So few bands today, Christian or secular, can make it past their first album before disappearing into the distance. With that being said, The Choir (formed way back in 1984), have just released their 11th studio album, Burning Like the Midnight Sun. Who would have ever thought that a Christian alternative rock band, almost psychedelic at times, could last 26 years? One listen to Midnight Sun will answer that question. Two or three listens will have you wondering, "Why don't I own all of The Choir's albums?" Derri Daugherty (vocals) and Steve Hindalong (drums/lyrics) have done it again.
The album kicks off with the song "Midnight Sun," taken from the title, which features a reverb guitar line, saxophone, and some nice ambient sounds. The lyrics speak of perseverance in relationships and give several analogies of things that fade away or disappear, but proclaim, "I'm not going down behind the mountain, I'm never going to fade away. I'm burning like a midnight sun." Hindalong catches you off guard with his nice use of the term "chemical fire" in the lyrics as he describes his unrelenting desire to remain like the midnight sun.
The next two tracks, "That Melancholy Ghost" and "Mr. Chandler," were inspired by true events. The former is a song that speaks of how sometimes tomorrow can seem so far away and that problems seem like they may never go away. Hindalong tells a story about he and his teenage daughter, in which he knew he could not fix her problems, but listened and told her, "Sad child, go on and cry." The latter is a comical story of the band in an airport while on the way to Canada. Tim Chandler's name on his ticket was spelled as Kim Chandler. The song references this and the rest of the conversation held by the airport employee as she told him, "Mr. Chandler, you have a fraudulent ticket."
The next two tracks shift the album to a more serious tone. "Between Bare Trees" is a beautiful acoustic guitar song that is about Hindalong's wife and marriage. The lyrics of the verse contain a darker imagery, but the chorus is more hopeful with the lyrics, "Rivers of love and peace flowing over you and me. Slivers of silver-blue between bare trees." "A Friend So Kind" is quite possibly the best song of the album musically and lyrically, maybe one of the best Choir songs ever. The song is a slower acoustic guitar track with heavy ambient noises throughout. The lyrics are in memory of a great friend of the band (Tom Howard) who made time for everyone in his life. Hindalong pays homage to his friend in this song by saying, "It would be a divine aspiration to be a friend like Tom," in the album's commentary. The song does, however, contain a lyric that may be mildly offensive to some listeners: "And we're sadder than hell, 'cause we miss you dear friend. Still it's good to know you're great heart is glad and restored; forever smoking fine cigars at the table of the Lord."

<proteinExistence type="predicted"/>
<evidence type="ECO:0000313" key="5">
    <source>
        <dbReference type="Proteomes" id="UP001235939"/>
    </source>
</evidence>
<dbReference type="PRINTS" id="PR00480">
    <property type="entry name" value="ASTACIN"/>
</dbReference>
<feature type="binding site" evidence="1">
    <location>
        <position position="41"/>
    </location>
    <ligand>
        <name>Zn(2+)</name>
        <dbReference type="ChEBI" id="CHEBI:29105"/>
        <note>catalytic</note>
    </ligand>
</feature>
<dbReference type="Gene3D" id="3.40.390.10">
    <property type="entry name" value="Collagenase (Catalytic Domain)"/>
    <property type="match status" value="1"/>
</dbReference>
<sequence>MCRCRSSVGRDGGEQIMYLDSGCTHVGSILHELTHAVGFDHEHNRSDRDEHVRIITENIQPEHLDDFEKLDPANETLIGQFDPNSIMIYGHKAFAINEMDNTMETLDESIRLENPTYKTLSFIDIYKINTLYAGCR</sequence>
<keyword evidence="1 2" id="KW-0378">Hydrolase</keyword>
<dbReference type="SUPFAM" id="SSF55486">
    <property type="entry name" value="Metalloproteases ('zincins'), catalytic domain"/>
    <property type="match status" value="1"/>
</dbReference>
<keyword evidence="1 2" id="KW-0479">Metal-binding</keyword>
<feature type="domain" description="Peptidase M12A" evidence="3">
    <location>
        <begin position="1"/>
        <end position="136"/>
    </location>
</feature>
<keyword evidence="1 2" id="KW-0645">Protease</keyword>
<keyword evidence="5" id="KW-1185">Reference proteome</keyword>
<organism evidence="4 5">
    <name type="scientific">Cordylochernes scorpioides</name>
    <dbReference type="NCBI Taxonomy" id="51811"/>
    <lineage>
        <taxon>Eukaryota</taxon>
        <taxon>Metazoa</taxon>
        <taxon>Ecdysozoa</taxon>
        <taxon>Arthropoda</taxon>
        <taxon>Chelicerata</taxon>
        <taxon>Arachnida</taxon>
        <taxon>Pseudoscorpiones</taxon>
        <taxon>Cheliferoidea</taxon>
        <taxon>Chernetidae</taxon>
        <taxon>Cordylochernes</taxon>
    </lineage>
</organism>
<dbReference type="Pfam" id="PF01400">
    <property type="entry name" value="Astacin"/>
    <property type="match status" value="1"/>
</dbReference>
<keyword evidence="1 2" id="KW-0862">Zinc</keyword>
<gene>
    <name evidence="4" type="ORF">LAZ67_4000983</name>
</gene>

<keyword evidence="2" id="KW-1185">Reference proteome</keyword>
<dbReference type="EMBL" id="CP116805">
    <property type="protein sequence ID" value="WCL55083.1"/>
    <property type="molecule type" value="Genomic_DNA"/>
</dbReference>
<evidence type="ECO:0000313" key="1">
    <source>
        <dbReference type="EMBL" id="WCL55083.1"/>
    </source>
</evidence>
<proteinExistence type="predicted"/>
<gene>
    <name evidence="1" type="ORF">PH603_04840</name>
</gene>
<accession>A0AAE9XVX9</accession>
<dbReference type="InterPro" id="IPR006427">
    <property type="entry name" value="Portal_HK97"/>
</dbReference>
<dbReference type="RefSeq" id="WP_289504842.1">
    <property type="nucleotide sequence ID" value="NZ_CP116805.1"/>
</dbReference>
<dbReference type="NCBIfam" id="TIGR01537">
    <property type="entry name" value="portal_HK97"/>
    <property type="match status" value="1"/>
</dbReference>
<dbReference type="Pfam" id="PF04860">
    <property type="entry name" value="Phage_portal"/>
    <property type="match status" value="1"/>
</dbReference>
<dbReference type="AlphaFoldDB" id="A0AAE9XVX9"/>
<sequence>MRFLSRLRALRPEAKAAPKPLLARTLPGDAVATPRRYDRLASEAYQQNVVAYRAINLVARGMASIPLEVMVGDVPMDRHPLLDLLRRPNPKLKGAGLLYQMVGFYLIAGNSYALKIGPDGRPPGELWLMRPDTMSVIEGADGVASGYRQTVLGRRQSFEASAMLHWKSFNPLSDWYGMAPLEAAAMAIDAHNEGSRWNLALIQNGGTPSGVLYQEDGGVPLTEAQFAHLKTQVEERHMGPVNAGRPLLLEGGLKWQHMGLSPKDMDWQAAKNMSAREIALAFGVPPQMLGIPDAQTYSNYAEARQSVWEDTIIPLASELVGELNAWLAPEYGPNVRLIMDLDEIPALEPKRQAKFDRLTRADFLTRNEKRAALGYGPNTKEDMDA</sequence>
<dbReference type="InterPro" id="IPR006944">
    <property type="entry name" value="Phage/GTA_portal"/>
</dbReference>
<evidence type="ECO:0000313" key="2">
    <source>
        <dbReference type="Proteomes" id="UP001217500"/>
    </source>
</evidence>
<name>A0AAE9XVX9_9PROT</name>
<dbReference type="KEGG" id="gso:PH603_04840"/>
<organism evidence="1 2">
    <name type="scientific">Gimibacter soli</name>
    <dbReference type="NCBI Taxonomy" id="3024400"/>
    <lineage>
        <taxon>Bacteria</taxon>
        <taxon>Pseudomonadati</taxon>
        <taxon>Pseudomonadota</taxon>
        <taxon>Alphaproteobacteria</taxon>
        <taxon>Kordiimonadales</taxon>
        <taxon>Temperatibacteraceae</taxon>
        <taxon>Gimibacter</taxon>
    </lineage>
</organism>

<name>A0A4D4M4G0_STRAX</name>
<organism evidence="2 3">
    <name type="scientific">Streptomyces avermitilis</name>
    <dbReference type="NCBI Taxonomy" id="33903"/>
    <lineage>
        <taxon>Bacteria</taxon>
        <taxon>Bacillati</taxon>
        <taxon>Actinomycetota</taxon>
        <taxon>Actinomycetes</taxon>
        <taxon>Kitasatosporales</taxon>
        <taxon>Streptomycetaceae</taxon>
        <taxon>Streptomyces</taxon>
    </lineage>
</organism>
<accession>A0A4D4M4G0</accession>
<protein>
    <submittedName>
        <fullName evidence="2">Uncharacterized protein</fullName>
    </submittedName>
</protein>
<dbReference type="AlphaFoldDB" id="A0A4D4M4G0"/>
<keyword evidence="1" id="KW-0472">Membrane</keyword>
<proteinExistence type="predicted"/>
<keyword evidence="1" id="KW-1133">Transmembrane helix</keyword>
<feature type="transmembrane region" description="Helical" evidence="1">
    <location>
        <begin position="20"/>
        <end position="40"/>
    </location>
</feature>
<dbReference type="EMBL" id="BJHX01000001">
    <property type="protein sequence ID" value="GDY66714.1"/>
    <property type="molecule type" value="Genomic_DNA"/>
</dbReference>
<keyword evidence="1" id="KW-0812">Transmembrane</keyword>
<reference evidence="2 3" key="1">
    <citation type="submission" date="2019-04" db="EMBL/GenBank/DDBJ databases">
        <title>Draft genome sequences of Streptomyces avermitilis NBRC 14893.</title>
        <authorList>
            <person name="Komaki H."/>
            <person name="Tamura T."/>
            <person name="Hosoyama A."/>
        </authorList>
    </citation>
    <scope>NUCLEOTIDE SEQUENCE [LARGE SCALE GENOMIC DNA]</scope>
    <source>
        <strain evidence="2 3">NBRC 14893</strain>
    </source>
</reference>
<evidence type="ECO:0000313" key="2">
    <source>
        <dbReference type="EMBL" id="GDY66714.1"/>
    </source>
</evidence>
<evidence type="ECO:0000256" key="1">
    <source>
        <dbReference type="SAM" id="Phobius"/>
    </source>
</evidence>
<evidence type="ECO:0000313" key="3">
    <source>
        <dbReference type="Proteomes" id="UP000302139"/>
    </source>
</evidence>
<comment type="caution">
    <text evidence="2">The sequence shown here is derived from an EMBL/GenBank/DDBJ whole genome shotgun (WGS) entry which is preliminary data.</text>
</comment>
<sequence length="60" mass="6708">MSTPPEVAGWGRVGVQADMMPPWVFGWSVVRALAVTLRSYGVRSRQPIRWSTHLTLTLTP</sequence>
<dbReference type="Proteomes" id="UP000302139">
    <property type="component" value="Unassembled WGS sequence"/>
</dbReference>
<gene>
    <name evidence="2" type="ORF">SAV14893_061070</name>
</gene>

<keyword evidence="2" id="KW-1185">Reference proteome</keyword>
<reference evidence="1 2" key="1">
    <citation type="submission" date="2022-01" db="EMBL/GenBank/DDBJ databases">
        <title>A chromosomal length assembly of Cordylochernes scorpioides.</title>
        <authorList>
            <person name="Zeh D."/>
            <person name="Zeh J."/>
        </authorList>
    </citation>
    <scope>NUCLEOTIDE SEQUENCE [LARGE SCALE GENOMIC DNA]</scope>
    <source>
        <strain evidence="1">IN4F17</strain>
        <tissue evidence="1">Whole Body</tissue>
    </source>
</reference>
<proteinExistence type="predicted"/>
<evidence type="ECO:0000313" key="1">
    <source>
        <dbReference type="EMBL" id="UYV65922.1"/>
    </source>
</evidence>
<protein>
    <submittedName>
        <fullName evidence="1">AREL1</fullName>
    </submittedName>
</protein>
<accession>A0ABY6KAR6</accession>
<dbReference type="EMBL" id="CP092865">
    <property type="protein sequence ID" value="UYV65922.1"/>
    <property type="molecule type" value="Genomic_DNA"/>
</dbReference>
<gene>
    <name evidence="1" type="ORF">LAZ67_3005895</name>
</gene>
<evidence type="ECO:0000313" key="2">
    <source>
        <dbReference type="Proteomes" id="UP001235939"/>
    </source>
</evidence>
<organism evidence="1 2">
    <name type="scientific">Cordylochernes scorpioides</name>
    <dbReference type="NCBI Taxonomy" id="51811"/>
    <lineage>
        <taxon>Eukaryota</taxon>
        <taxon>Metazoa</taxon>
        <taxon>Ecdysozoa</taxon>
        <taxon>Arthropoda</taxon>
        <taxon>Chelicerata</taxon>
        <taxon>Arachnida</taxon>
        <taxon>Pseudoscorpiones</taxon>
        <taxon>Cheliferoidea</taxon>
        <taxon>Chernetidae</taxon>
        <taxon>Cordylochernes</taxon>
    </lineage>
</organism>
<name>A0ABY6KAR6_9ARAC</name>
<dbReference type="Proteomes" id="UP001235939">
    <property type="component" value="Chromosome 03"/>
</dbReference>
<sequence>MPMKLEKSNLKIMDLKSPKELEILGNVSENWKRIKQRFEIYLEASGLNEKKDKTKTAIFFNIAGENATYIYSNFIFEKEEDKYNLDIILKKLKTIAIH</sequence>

The band shifts back to a happier mood with two more songs about themselves. "Legend of Old Man Byrd" is about Marc Byrd, the bass player, and is a top three song on the album. It was a song originally written as a country song and sung at his 40th birthday. Though the country version is probably good in its own right, this version is outstanding. The song has a great feel and some fine guitar playing. "I'm Sorry I Laughed" is a song about sax player Daniel Michaels. Michaels once fell during a live show and bent his saxophone as the rest of the band laughed. The song reflects on that memory with heavy ambient sounds and saxophone. Another possibly mildly offensive lyric is found in this song as Hindalong tells of the fall, "The stage was 4 feet high, wouldn't blame you if you cried; your '63 Sembler bent to hell."
The next three songs focus on content that is more spiritual in nature. "The Word Inside the Word" is about love. The song was inspired when Byrd told Hindalong, who was frustrated trying to reconcile biblical scriptures, "It's the word INSIDE the word; it's love." "It Should Have Been Obvious" looks at the history of Christianity, as well as everyday events, in which Christians do stupid things not realizing they were wrong when it was so obvious looking back that they were. "Invisible" is one of the most upbeat songs on the album. The great sounding guitar work continues, as this is among the top songs on the album. Hindalong comes up with some more great lyrics as he writes about a "Miraculous Joy Elixir Jar." He explains the term by saying that the "miracle elixirs" of the older days were nothing but alcohol. He also says an old preacher they know called alcohol "joy juice;" thus the aforementioned term.
The album ends on a perfect note. "Say Goodbye to Neverland" is a slow piano song featuring ambient sounds. The song is about the loss of innocence and the fact that you cannot go back to certain things or places in your life. The lyrics talk about the responsibility of growing up and living in the now, "Breathe in breathe out heart don't fail; embrace the moment."
If you are looking for a new album just to rock out to, The Choir's latest release is not for you. But if you are looking for a new album that you will thoroughly enjoy, or a new album to fall in love with, this album is an ideal choice. This is easily one of The Choir's best albums, if not their best to date. Burning Like The Midnight Sun is an unbelievable display of writing, vocals, and musical ability; it only gets better with each listen. The use of obscenities, even though mild in nature, is disappointing to find on a Christian record; this is the sole reason the album falls short of a perfect star rating. This is sure to be a classic and The Choir has a lot to be extremely proud about with their latest musical accomplishment.
- Review date: 7/16/10, written by Michael Weaver of Jesusfreakhideout.com